If we are found to be engaged in a U.S. trade or business, we may be liable for significant U.S. taxes.
We believe that Primus Guaranty and Primus Bermuda, both directly and through Primus Bermuda’s indirect ownership interest in Primus Financial (which, for U.S. federal income tax purposes, is treated as a partnership interest) and Primus Bermuda’s ownership interest in PGUK (which for U.S. federal income tax purposes is treated as a disregarded entity, or branch, of Primus Bermuda), will operate their businesses in a manner that should not result in their being treated as engaged in a trade or business within the United States for U.S. federal income tax purposes. Consequently, we do not expect to pay U.S. corporate income or branch profits tax on Primus Financial’s or PGUK’s income. However, because the determination of whether a foreign corporation is engaged in a trade or business in the United States is fact-based and there are no definitive standards for making such a determination, there can be no assurance that the IRS will not contend successfully that Primus Guaranty, Primus Bermuda, Primus Financial or PGUK are engaged in a trade or business in the United States. The maximum combined rate of U.S. corporate federal, state and local income tax that could apply to Primus Financial, Primus Bermuda, Primus Guaranty or PGUK, were they found to be engaged in a U.S. trade or business in New York City and subject to income tax, is currently approximately 46%. This combined income tax rate does not include U.S. branch profits tax that would be imposed on Primus Bermuda, were Primus Financial or PGUK, found to be engaged in a U.S. trade or business and deemed to be making distributions to Primus Bermuda. The branch profits tax, were it to apply, would apply at the rate of 30% on amounts deemed distributed. Primus Guaranty, Primus Bermuda and Primus Financial have undergone a U.S. federal income tax audit covering the tax years 2004 through 2006. Although management has not received formal notification from the IRS that the audit has been completed, the statute of limitations for the years in question has expired, and the Company has taken the position that the audit has concluded without any additional liability on behalf of the Company. Should this position be incorrect and should any issues considered in the audit be resolved in a manner not consistent with management’s expectations, Primus Guaranty or Primus Bermuda could be required to pay U.S. corporate income tax.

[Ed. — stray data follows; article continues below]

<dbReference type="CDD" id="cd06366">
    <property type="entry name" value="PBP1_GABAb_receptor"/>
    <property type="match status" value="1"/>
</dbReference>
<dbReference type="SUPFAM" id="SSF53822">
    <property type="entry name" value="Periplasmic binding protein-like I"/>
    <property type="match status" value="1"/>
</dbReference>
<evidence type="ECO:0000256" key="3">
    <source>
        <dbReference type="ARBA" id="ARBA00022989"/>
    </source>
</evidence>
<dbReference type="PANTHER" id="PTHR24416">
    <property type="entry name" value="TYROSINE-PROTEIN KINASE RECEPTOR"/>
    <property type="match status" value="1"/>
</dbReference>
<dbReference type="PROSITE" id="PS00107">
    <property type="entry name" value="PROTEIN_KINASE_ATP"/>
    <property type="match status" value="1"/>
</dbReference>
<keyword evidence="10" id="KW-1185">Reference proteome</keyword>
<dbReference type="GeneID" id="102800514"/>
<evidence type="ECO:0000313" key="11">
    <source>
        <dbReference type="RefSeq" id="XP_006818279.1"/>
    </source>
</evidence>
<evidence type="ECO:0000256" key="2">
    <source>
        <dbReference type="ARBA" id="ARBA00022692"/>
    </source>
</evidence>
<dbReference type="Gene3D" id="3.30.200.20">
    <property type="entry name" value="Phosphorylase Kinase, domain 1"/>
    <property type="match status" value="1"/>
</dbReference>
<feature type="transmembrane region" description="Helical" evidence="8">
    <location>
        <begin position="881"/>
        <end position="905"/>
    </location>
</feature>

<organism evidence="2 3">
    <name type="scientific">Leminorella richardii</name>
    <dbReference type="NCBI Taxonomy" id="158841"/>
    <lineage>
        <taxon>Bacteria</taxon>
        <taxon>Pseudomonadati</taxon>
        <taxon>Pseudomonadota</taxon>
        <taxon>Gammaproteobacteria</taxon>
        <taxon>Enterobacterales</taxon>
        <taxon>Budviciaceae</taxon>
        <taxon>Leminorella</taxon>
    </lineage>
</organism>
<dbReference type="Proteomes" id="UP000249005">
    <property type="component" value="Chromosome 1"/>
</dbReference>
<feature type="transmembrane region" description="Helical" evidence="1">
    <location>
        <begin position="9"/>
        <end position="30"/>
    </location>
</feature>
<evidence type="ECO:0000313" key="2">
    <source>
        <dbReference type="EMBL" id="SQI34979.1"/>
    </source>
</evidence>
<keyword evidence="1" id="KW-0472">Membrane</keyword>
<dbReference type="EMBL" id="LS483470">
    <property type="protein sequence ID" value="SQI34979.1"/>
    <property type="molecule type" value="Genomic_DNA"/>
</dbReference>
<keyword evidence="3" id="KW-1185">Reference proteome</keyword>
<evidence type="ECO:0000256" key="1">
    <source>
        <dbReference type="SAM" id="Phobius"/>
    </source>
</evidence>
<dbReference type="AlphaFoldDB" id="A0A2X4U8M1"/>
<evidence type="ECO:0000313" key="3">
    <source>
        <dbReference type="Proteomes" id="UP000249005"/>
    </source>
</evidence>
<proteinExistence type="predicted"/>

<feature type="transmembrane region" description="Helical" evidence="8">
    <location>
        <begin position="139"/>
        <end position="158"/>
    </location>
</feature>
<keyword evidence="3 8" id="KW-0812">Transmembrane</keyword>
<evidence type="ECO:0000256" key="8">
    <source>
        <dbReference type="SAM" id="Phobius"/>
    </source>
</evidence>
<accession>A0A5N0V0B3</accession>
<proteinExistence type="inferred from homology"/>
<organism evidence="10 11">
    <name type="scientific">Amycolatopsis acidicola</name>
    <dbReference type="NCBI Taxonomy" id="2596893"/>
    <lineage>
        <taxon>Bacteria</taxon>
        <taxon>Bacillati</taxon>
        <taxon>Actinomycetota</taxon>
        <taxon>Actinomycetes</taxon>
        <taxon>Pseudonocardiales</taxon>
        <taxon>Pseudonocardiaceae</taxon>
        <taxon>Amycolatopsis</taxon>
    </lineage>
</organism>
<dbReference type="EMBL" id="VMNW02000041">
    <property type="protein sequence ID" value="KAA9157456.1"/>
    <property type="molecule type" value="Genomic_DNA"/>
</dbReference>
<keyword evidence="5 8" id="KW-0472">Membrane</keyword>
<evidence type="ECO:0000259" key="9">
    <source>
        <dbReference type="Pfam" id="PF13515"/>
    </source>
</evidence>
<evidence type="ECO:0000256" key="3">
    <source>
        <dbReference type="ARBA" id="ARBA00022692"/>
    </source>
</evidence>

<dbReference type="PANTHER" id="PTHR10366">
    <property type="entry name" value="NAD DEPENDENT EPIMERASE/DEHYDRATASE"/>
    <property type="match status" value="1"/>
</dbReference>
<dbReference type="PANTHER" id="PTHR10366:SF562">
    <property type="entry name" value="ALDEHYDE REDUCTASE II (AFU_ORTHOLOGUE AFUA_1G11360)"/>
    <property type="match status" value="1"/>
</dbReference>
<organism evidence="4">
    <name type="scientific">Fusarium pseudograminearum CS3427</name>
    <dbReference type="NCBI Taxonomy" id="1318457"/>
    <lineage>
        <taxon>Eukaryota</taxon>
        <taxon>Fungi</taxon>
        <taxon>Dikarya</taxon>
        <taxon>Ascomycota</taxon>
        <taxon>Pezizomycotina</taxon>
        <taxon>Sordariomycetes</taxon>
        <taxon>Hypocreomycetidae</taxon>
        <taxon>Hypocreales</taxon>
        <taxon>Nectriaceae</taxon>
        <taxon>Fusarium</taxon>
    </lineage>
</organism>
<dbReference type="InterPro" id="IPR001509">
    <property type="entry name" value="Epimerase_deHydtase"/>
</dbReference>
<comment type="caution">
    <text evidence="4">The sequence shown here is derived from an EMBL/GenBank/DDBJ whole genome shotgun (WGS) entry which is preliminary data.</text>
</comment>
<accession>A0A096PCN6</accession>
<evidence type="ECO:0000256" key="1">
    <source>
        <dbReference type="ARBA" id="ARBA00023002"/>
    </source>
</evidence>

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If the IRS successfully challenges the treatment Primus Financial has adopted for its credit swap transactions, the timing and character of taxable income recognized by Primus Financial could be adversely affected.
Consistent with its treatment of the credit swaps sold by Primus Financial as the sale of options for U.S. federal income tax purposes, we have determined that in general Primus Financial will recognize income or loss as a protection seller or buyer only upon default, termination or expiration of the credit swaps. There is no definitive authority in support of the treatment by Primus Financial of its credit swaps as options for U.S. federal income tax purposes, and we have not sought, and do not intend to seek, a ruling from the IRS on this point. In addition, the IRS has been studying the treatment of derivative transactions generally, including credit swaps, and has issued a notice requesting submissions from taxpayers regarding the manner in which they conduct their credit swap activities and indicating that the Treasury Department and the IRS are contemplating issuing specific guidance in this area. No assurance can be given as to whether or when such guidance may be issued, whether it would be applied retroactively or whether it will be adverse to Primus Financial. Certain proposals under discussion could be inconsistent with the tax treatment adopted by Primus Financial. If the IRS were to assert successfully that the credit swaps sold by Primus Financial should be treated differently or these proposals were adopted, (1) the timing of the income recognized by Primus Financial could be accelerated, (2) the character of this income could be altered and (3) Primus Bermuda and Primus Guaranty, as non-U.S. persons, could be subject to U.S. income tax, or withholding tax at the rate of 30%. In addition, were these changes in character to apply and were Primus Bermuda (through its investment in Primus Financial) and Primus Guaranty (through its investment in Primus Financial) found to be engaged in a U.S. trade or business, Primus Bermuda’s and Primus Guaranty’s recognition of taxable income would be accelerated.
Risks Related to Our Status as a Bermuda Company